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FDA Could Decide to Halt Avandia - Actos Study

Apr 19, 2010 | Parker Waichman LLP

The  Food & Drug Administration's (FDA) decision on a controversial Avandia study could impact whether the diabetes drug, which has been linked to cardiovascular problems, will be allowed to say on the market. The study, known as TIDE, is comparing Avandia with another diabetes drug called Actos.

Joshua Sharfstein, the FDA Commissioner's principle deputy, told The Wall Street Journal that whatever decision is made regarding the study,  it "cannot be de-linked from the agency's view of Avandia.”  This, the Journal said, indicates that if the FDA halts TIDE, it could also ask Glaxo to halt sales of Avandia.

Actos has not raised as many safety concerns as Avandia, and according to the Journal, some scientists inside and outside the FDA have said it is unethical to compare a drug with known cardiac risks with a seemingly safer alternative.In March, FDA Commissioner Margaret Hamburg wrote to Senator Charles Grassley (R-Iowa), ranking member of the senate Finance Committee and an Avandia critic, telling him that the agency is reassessing the Avandia versus Actos trial “based on expert input and our own analysis."

Hamburg has also asked the Institute of Medicine, a government scientific panel, to review the ethics of such head-to-head studies like TIDE. In addition, Hamburg has asked a senior advisor to review the FDA’s decision-making on drug safety, including how much evidence the agency needs to pull a drug from the market.

Though neither of these reviews targets Avandia specifically, the Journal points out that both will be completed before a July advisory committee meeting on Avandia. It is likely that that their conclusions will be considered by the advisory panel.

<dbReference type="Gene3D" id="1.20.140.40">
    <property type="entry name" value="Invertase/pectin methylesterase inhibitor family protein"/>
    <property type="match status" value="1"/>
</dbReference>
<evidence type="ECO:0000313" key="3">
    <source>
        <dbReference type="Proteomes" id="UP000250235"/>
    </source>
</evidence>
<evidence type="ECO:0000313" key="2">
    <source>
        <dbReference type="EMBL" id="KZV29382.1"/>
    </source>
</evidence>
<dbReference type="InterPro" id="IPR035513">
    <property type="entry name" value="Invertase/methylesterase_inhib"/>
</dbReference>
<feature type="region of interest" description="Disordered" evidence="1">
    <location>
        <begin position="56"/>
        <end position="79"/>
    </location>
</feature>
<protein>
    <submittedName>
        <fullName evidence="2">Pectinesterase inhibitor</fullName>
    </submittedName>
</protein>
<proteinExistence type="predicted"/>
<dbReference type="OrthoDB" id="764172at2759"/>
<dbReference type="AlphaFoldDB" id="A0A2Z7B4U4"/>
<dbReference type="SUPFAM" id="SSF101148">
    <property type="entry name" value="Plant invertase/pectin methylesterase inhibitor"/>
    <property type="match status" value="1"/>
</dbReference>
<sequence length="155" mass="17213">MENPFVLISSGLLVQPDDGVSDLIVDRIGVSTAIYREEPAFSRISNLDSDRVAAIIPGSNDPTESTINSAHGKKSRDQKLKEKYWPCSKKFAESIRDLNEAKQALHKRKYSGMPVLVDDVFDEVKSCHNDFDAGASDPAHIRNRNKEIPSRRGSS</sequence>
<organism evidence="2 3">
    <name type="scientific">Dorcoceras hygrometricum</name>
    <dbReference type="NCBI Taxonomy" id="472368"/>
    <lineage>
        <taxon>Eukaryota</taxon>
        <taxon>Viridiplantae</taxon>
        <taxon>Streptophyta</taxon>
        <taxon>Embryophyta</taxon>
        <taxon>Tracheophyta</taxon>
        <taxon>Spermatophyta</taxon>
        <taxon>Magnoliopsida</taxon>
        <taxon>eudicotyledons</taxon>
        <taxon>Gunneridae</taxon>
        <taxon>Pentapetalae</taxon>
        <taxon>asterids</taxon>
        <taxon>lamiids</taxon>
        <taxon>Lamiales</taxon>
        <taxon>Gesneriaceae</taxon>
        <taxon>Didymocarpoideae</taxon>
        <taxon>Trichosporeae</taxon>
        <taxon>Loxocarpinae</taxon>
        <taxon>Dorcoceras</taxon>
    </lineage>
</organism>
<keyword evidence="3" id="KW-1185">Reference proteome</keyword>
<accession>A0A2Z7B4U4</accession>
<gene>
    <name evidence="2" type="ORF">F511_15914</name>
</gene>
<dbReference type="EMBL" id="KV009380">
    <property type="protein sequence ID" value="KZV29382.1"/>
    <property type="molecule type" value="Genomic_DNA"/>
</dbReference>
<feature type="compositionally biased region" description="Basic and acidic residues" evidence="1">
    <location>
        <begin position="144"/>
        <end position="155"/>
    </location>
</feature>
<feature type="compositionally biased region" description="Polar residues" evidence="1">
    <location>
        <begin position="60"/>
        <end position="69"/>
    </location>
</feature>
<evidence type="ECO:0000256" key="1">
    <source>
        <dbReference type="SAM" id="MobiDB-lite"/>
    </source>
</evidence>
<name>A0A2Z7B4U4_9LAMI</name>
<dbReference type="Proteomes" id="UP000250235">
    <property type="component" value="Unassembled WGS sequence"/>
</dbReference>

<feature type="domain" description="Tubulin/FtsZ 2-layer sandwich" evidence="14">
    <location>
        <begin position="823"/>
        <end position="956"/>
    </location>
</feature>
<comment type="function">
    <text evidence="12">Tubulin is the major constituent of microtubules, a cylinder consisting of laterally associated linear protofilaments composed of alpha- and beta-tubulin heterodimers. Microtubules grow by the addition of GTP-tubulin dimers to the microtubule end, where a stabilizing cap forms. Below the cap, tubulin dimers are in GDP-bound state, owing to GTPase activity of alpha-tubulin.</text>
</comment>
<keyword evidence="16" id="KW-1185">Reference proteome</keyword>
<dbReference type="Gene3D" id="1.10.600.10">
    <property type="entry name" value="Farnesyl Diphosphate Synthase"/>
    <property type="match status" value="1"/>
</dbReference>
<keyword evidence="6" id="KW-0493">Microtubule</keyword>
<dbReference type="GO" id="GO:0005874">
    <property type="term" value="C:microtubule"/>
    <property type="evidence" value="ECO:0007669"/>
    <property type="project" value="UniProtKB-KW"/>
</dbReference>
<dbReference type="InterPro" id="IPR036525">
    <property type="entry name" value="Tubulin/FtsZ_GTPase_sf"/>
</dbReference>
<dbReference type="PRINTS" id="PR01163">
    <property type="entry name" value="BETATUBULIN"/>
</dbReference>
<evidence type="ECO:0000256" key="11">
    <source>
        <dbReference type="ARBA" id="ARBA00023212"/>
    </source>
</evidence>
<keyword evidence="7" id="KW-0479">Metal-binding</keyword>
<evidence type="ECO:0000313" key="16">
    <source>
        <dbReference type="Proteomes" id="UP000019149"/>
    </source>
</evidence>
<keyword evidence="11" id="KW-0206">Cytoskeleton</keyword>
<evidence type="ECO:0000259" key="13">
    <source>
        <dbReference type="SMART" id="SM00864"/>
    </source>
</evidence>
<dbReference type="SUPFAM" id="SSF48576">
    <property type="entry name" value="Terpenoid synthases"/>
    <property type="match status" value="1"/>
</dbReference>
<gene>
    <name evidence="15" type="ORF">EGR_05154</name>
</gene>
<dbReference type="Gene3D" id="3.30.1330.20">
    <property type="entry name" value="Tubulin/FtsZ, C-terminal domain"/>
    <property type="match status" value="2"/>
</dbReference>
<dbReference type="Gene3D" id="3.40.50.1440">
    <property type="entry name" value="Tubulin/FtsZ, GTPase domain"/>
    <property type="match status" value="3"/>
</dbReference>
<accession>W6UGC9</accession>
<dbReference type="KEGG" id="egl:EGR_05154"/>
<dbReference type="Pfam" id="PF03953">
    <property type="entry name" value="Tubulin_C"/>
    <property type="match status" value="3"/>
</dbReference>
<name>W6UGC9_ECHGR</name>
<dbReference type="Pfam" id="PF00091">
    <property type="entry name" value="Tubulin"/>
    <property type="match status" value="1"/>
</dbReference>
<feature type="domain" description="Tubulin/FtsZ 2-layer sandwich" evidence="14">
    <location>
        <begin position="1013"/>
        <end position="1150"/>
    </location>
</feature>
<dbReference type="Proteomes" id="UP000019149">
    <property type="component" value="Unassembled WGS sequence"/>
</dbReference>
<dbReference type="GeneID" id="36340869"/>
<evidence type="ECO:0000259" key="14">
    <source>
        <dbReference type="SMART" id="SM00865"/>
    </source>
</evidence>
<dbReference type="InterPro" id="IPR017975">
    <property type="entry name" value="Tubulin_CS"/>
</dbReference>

Avandia has been the subject of safety concerns for several years. In November 2007, a black box warning – the FDA’s strongest safety warning – detailing Avandia’s association with myocardial ischemia was added to the drug’s labeling. The black box was added after the Cleveland Clinic published a meta- analysis of 42 clinical trails that showed patients taking Avandia had a 43-percent higher risk of having a heart attack. Earlier this year, the Senate Finance Committee released a report detailing its 2-year Avandia investigation. According to the report, in July 2007 the FDA’s own scientists estimated that Avandia was responsible for more than 80,000 heart attacks.

Since the release of the Senate report, calls have increased for the FDA to pull Avandia off the market. The FDA is conducting another safety review of Avandia, the results of which will be discussed at a public meeting in July.


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